That recall was made following the discovery of manufacturing deficiencies that could affect the quality, purity and potency of the drugs. For instance, the recalled products could contain:
- Higher concentration of active ingredient than specified
- Inactive ingredients that may not meet testing requirements
- Tiny particles of unspecified origin
Not surprisingly, an FDA inspection at the company’s Ft. Washington, PA plant revealed 20 manufacturing and quality violations, causing the plant to be shut down.
A separate recall also occurred in September 2009, when 21 children’s and infant’s Tylenol liquid products were deemed potentially unsafe due to bacterial contamination found in one of the inactive ingredients.
One of the Top Corporate Criminals
Johnson & Johnson was named by AllBusiness.com as one of the “Top 100 Corporate Criminals of the 1990s!” for deliberately destroying documents related to a criminal investigation case on one its products.
In keeping with their reputation, in January the U.S. Department of Justice accused Johnson & Johnson of paying tens of millions of dollars in kickbacks to Omnicare Inc to buy and recommend Johnson & Johnson drugs.
This latest scheme is the subject of a federal lawsuit that has 18 states suing not just Omnicare, but 14 other major drug companies, alleging that they ran this scheme together.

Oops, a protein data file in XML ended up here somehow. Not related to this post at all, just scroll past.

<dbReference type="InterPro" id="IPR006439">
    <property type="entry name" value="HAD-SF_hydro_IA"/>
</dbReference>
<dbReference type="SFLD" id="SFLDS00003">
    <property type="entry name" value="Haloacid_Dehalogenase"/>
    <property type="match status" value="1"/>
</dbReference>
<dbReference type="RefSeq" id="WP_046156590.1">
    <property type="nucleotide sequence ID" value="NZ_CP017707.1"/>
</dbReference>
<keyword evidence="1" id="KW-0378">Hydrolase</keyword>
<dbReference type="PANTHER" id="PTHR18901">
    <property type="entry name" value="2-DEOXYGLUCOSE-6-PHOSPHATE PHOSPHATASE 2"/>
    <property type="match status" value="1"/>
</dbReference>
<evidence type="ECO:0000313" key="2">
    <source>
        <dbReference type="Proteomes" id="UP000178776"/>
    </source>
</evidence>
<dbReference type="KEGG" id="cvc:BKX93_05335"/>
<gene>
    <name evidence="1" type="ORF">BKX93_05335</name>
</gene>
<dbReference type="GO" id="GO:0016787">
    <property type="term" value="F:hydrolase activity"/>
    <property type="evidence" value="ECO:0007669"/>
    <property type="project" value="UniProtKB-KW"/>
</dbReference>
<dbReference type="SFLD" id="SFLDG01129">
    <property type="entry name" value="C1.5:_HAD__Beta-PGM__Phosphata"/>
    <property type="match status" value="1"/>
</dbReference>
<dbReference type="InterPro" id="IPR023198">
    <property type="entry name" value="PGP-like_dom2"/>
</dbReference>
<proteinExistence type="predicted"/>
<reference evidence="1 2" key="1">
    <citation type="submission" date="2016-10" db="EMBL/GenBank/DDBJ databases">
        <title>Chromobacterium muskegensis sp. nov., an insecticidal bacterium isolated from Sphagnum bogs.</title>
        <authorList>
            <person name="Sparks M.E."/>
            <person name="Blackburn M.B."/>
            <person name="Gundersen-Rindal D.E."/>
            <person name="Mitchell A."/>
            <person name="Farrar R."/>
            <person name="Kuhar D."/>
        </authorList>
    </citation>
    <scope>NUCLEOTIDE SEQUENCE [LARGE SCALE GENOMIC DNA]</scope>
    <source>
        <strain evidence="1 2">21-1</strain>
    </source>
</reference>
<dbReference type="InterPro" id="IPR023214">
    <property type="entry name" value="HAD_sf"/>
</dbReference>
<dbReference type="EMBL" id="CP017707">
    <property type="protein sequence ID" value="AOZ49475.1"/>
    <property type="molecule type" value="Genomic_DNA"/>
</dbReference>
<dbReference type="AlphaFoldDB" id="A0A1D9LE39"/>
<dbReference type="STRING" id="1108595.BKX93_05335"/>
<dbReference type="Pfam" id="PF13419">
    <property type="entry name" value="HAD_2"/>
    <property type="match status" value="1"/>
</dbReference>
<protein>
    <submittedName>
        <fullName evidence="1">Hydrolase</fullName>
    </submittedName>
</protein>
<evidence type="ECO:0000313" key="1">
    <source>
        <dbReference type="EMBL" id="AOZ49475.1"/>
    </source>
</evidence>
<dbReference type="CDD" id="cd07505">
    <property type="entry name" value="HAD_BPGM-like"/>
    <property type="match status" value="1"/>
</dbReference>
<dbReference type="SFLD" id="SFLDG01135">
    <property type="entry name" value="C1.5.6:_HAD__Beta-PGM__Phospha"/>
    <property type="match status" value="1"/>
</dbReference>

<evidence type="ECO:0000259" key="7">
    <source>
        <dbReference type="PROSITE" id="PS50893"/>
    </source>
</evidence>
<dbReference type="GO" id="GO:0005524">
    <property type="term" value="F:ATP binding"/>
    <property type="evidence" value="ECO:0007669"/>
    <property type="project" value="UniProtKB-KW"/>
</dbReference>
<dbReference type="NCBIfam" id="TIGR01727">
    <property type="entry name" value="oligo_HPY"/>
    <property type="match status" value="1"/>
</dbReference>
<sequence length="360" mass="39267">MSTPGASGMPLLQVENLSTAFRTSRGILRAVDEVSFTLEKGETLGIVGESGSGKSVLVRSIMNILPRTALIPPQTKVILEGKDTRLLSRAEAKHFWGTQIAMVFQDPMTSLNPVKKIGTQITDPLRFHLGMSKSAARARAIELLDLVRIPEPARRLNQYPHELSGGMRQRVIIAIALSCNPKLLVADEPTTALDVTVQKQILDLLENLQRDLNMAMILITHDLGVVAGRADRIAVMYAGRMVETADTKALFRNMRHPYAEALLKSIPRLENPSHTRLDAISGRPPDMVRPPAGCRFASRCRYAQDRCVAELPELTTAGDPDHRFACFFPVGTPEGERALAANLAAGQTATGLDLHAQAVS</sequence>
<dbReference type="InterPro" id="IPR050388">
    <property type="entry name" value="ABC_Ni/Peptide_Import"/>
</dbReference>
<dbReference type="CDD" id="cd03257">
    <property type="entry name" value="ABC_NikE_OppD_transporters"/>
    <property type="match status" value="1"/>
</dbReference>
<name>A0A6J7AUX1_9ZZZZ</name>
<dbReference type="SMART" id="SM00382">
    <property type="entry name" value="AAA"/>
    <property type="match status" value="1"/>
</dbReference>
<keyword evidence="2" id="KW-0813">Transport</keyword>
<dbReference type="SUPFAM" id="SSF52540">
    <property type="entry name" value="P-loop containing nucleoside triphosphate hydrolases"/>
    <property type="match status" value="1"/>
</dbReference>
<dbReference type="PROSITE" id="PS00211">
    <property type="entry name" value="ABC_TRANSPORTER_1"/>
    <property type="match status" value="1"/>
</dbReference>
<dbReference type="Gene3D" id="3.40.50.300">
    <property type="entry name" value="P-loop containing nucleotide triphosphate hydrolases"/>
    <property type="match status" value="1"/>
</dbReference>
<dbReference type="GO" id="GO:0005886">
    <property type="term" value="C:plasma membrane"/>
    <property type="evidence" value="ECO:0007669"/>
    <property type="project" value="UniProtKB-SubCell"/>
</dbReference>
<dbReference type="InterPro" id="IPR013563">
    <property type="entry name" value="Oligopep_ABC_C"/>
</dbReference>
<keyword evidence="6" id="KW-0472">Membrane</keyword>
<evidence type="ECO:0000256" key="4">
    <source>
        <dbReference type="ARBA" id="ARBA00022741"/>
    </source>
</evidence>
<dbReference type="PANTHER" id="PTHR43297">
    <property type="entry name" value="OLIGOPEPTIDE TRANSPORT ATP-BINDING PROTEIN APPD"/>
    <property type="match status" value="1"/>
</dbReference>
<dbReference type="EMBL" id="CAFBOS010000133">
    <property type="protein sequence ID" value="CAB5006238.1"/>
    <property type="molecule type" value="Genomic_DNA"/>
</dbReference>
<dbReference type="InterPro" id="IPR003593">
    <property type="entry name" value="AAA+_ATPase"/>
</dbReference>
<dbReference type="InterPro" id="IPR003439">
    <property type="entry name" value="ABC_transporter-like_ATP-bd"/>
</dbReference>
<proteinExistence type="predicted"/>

In the wake of all this hassle, Omnicare’s CEO Joel Gemunder has quit, but not without remuneration. His parting pay is a record $130 million!
And just this May, a J&J subsidiary pleaded guilty to illegally promoting its epilepsy drug Topamax for psychiatric purposes and submitting alleged false claims to Medicare, and in so doing, settled a civil lawsuit in the case for $75 million. So they’re clearly no stranger to fraud and deception.
A Major Breach of Trust
I remember very clearly in October 1982 when seven people were killed because someone tampered with Tylenol and laced it with cyanide, as I was in my medical internship in a hospital rotation. The sick joke at the time was, “Did you hear of the new Tylenol CN (cyanide)?”
This was a serious problem and Johnson & Johnson handled the crisis so well they are frequently studied in business schools for how to respond to a crisis like this. That instance wasn’t their fault, as they were the victim of tampering, but they have been smack dab in the middle of numerous other breaches of public trust that were their fault since then.
With all these recalls and lawsuits occurring, how can any health-conscious consumer trust the safety or the effectiveness of any of these drugs?
And an even more pressing question, why are drug companies ALLOWED to continue maintaining the status quo despite being caught lying, defrauding, even knowingly killing, time and time again?
As long as the system continues unchallenged, unsafe drugs will continue to enter the marketplace at the hands of unscrupulous manufacturers. If you want to do your part in chipping away at the drug industry while looking out for your safety,
I encourage you to reduce and work toward eliminating your reliance on prescription drugs with the recommendations I provide on this site. Well over 90 percent or more of the drugs being prescribed today are completely unnecessary. You can look them up in our site search engine to find options and also use the free nutritional plan to help.